How do Antony and Octavius treat Brutus's body in Julius Caesar?

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When the victorious Antony and Octavius view Brutus's dead body on the battlefield at Philippi, they both speak of him with praise and respect. Marc Antony says,

This was the noblest Roman of them all.
All the conspirators, save only he,
Did that they did in envy of great Caesar;
He only, in a general honest thought
And common good to all, made one of them.

Antony previously accused the conspirators of being primarily motivated by envy in his funeral oration. Envy has been defined as "the resentment which occurs when a person lacks another's superior quality, achievement, or possession and either desires it or wishes that the other lacked it" (Parrott). Julius Caesar aroused this painful emotion in other men because he was superior to them in many ways. Aristotle defines envy as "the pain caused by the good fortune of others." Brutus, according to Shakespeare's Marc Antony, was the only conspirator who was motivated by patriotism instead of envy.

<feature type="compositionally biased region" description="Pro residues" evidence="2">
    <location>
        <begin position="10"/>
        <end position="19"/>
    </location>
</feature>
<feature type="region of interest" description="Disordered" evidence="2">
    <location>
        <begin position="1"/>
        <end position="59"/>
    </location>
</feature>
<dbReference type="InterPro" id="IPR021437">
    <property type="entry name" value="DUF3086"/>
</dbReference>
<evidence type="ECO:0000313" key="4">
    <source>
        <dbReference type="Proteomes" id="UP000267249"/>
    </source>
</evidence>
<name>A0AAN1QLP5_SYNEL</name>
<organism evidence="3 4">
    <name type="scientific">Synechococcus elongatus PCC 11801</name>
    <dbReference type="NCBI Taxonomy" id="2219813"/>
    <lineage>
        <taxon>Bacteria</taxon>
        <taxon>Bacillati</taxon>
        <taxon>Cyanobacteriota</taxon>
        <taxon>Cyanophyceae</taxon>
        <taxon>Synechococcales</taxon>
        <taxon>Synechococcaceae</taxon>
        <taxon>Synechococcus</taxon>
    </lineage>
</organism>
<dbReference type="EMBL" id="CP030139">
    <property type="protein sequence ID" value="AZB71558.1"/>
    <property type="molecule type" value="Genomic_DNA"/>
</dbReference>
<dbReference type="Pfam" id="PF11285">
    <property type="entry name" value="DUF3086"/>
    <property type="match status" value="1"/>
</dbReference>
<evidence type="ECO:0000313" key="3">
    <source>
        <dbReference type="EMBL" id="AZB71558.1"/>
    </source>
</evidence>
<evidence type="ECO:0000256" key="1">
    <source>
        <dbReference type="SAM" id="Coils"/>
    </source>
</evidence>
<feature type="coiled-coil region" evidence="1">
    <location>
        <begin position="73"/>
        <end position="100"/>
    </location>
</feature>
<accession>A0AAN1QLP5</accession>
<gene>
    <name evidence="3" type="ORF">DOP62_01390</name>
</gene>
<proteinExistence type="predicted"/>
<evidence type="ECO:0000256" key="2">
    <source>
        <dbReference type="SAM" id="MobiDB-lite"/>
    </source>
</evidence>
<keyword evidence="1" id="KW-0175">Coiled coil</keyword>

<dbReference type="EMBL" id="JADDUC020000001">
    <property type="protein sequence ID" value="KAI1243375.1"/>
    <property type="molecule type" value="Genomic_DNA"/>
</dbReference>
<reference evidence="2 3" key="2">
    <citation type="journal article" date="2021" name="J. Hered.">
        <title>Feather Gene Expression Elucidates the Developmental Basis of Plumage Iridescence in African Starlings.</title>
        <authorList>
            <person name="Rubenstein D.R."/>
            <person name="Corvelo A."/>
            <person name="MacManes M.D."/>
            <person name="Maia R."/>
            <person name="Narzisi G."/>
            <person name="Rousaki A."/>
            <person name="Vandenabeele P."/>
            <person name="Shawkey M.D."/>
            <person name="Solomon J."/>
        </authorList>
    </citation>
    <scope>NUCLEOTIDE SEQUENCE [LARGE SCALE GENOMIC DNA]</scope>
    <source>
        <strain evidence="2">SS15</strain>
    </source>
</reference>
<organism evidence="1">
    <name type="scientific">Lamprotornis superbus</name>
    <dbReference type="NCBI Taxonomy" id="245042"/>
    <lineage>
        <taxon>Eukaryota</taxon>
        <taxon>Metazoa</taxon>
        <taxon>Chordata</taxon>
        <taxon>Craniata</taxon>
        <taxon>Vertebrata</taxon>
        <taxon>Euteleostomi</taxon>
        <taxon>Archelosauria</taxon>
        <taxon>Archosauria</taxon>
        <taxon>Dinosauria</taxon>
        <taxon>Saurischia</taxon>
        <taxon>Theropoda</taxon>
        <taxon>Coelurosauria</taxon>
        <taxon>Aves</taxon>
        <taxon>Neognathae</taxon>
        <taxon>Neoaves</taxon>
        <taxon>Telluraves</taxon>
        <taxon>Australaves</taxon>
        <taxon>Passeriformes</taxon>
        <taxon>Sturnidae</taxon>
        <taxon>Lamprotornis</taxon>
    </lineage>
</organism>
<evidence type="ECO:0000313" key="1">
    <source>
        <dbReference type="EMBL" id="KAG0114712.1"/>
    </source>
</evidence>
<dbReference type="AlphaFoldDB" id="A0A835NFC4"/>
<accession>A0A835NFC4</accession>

Octavius concurs with Antony and even goes so far as to have Brutus's body kept overnight in his own tent.

According to his virtue let us use him,
With all respect and rites of burial.
Within my tent his bones to-night shall lie,
Most like a soldier, order'd honourably.

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